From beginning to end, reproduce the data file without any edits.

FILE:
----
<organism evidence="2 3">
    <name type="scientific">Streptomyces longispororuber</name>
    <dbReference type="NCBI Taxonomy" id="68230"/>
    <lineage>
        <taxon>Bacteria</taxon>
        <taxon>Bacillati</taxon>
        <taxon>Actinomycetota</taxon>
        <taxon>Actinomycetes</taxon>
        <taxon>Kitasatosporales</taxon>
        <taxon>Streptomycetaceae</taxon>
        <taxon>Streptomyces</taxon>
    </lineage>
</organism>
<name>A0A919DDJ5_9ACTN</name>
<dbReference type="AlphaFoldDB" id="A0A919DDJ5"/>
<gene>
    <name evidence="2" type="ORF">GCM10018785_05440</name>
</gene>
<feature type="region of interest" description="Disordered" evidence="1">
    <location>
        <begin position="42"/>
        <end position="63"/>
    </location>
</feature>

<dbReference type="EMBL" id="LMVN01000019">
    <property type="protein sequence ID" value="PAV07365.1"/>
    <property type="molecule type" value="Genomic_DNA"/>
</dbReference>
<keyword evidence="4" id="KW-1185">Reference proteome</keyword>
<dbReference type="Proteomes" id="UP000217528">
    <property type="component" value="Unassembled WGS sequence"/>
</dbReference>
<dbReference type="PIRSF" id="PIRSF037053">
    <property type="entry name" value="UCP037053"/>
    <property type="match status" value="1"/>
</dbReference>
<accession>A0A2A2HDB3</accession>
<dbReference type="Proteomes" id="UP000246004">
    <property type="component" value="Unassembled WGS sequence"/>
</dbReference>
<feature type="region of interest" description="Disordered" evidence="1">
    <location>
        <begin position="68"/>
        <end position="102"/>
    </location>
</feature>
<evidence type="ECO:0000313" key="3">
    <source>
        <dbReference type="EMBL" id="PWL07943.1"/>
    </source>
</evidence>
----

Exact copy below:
<organism evidence="2 3">
    <name type="scientific">Streptomyces longispororuber</name>
    <dbReference type="NCBI Taxonomy" id="68230"/>
    <lineage>
        <taxon>Bacteria</taxon>
        <taxon>Bacillati</taxon>
        <taxon>Actinomycetota</taxon>
        <taxon>Actinomycetes</taxon>
        <taxon>Kitasatosporales</taxon>
        <taxon>Streptomycetaceae</taxon>
        <taxon>Streptomyces</taxon>
    </lineage>
</organism>
<name>A0A919DDJ5_9ACTN</name>
<dbReference type="AlphaFoldDB" id="A0A919DDJ5"/>
<gene>
    <name evidence="2" type="ORF">GCM10018785_05440</name>
</gene>
<feature type="region of interest" description="Disordered" evidence="1">
    <location>
        <begin position="42"/>
        <end position="63"/>
    </location>
</feature>

<dbReference type="EMBL" id="LMVN01000019">
    <property type="protein sequence ID" value="PAV07365.1"/>
    <property type="molecule type" value="Genomic_DNA"/>
</dbReference>
<keyword evidence="4" id="KW-1185">Reference proteome</keyword>
<dbReference type="Proteomes" id="UP000217528">
    <property type="component" value="Unassembled WGS sequence"/>
</dbReference>
<dbReference type="PIRSF" id="PIRSF037053">
    <property type="entry name" value="UCP037053"/>
    <property type="match status" value="1"/>
</dbReference>
<accession>A0A2A2HDB3</accession>
<dbReference type="Proteomes" id="UP000246004">
    <property type="component" value="Unassembled WGS sequence"/>
</dbReference>
<feature type="region of interest" description="Disordered" evidence="1">
    <location>
        <begin position="68"/>
        <end position="102"/>
    </location>
</feature>
<evidence type="ECO:0000313" key="3">
    <source>
        <dbReference type="EMBL" id="PWL07943.1"/>
    </source>
</evidence>